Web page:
• SHARE

One-time Chief Cabinet Secretary Takao Fujinami left the ruling Liberal Democratic Party on Friday but refused to say whether he would resign as a member of the Lower House, now that his bribery conviction in the decade-old Recruit scandal has been upheld by the Supreme Court.

Fujinami tendered his resignation to LDP Secretary General Yoshiro Mori, and with the opposition camp calling for him to step down, there is a possibility he could also quit the Diet.

For now all he’s saying is he needs time to consult his supporters before making a decision.

“I am acutely aware of my responsibility as a lawmaker, but I received many votes from my supporters in the (Lower House) election three years ago, telling me to work through my term,” Fujinami told a news conference Friday in Tokyo.

On Thursday, the Supreme Court notified Fujinami of its decision to turn down an appeal by the 66-year-old lawmaker, endorsing an earlier high court ruling that gave him a suspended prison term and a fine of 42.7 million yen.

The decision by the petty bench of the top court settles a 10-year case in which Fujinami was first acquitted by the Tokyo District Court, then found guilty in a reversal by the Tokyo High Court.

Prime Minister Keizo Obuchi said Friday he would respect Fujinami’s need to consult his supporters.

At a separate news conference in Tokyo, a pale-faced Fujinami apologized.

“As a public figure, I keenly felt responsibility,” he said. “I deeply apologize for disturbing the public.”

Saying that he was “very disappointed” with the country’s judicial system, Fujinami stressed that he still believes he is innocent.

He declined to comment on whether he will run in the next Lower House election, to be held before next October.

Fujinami’s departure from the LDP was apparently made to lessen the impact of the case on the ruling coalition, which is at odds over whether to ban political donations from businesses.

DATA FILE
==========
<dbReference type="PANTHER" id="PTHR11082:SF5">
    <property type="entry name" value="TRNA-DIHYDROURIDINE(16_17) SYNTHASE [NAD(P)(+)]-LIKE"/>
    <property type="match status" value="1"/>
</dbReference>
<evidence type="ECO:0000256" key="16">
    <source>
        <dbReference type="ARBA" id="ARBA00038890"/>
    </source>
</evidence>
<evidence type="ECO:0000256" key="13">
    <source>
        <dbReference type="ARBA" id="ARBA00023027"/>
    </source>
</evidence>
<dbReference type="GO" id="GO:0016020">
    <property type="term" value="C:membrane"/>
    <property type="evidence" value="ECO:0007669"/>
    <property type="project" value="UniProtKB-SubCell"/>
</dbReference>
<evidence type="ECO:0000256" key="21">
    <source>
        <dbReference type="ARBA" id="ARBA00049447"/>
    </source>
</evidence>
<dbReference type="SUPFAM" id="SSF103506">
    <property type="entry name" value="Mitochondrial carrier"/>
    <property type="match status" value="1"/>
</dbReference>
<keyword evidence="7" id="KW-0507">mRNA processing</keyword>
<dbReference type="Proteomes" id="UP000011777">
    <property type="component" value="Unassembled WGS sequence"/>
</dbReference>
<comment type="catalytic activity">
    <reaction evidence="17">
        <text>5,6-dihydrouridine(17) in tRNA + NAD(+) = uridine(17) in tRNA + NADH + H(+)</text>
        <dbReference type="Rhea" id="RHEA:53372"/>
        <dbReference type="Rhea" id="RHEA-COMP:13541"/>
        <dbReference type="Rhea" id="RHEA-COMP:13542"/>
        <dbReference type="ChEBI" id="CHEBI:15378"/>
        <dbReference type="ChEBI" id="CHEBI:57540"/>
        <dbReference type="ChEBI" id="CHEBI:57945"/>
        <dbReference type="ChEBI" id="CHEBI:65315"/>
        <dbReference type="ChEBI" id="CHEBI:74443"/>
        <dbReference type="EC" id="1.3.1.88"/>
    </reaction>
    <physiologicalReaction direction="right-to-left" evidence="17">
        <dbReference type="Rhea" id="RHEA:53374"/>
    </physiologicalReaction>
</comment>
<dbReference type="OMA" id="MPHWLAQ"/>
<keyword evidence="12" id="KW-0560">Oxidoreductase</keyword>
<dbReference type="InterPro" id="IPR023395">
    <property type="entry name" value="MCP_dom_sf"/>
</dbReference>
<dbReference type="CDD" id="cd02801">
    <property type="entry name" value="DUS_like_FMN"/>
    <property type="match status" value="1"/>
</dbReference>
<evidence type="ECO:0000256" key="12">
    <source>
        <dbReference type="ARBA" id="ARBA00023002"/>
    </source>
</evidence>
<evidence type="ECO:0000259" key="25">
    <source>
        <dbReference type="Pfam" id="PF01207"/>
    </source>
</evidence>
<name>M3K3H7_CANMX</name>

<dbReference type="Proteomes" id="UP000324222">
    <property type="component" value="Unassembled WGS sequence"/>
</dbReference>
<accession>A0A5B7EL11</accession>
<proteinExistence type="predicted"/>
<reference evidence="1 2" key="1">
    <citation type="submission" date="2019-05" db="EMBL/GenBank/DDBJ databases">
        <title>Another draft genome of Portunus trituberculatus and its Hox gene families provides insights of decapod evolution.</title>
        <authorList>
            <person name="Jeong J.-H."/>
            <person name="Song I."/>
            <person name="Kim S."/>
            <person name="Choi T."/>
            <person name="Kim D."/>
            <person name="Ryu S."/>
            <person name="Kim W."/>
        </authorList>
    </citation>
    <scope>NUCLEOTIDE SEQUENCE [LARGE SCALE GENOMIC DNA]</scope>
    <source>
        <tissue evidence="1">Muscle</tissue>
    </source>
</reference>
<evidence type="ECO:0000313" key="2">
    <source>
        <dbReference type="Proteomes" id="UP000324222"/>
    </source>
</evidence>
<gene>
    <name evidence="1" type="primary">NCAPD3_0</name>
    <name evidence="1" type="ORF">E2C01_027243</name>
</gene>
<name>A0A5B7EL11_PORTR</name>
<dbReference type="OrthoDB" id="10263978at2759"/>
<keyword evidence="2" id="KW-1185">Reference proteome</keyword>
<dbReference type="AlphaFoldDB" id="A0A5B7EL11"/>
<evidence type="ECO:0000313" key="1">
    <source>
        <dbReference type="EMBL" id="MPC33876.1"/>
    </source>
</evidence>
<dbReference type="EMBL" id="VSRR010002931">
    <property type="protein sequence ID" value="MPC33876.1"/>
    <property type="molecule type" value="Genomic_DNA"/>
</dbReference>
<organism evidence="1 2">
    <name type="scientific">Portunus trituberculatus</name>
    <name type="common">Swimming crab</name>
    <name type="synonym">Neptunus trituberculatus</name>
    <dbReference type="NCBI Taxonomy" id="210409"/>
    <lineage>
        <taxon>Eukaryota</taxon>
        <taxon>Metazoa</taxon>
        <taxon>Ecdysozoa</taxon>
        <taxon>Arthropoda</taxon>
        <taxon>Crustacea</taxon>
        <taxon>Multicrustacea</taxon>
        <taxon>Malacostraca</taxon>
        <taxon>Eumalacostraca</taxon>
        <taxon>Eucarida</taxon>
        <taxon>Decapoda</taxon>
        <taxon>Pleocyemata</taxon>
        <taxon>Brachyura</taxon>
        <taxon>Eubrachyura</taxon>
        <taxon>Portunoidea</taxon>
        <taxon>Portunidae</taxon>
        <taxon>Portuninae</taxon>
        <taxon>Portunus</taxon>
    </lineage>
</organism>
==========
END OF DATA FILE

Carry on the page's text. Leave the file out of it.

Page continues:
New Komeito, which once bashed the LDP for its “pork-barrel nature,” has called for a ban on corporate donations, while the LDP has been pushing strongly to revise the law to allow them.

When asked to comment on the donation issue, Fujinami declined.

“Please allow me not to give a comment,” he said.

The Recruit scandal prompted major parties to carry out a number of political reforms. In 1995, the Political Funds Control Law was revised to ban corporate donations to individual politicians, beginning in January 2000.

Secretary General Mori said that political donations from businesses to individual politicians should not be banned and that the issue should be discussed separately from the Fujinami case.

Mori argued that an individual could have too much influence on one particular politician if corporate donations are banned as stipulated in the Political Funds Control Law to take effect on Jan. 1.

LDP officials have called for the revision of the law to continue allowing individual politicians to receive corporate donations, although the other parties made the 1995 revision in a bid to wipe out political corruption.

In a time of both misinformation and too much information, quality journalism is more crucial than ever.
By subscribing, you can help us get the story right.

SUBSCRIBE NOW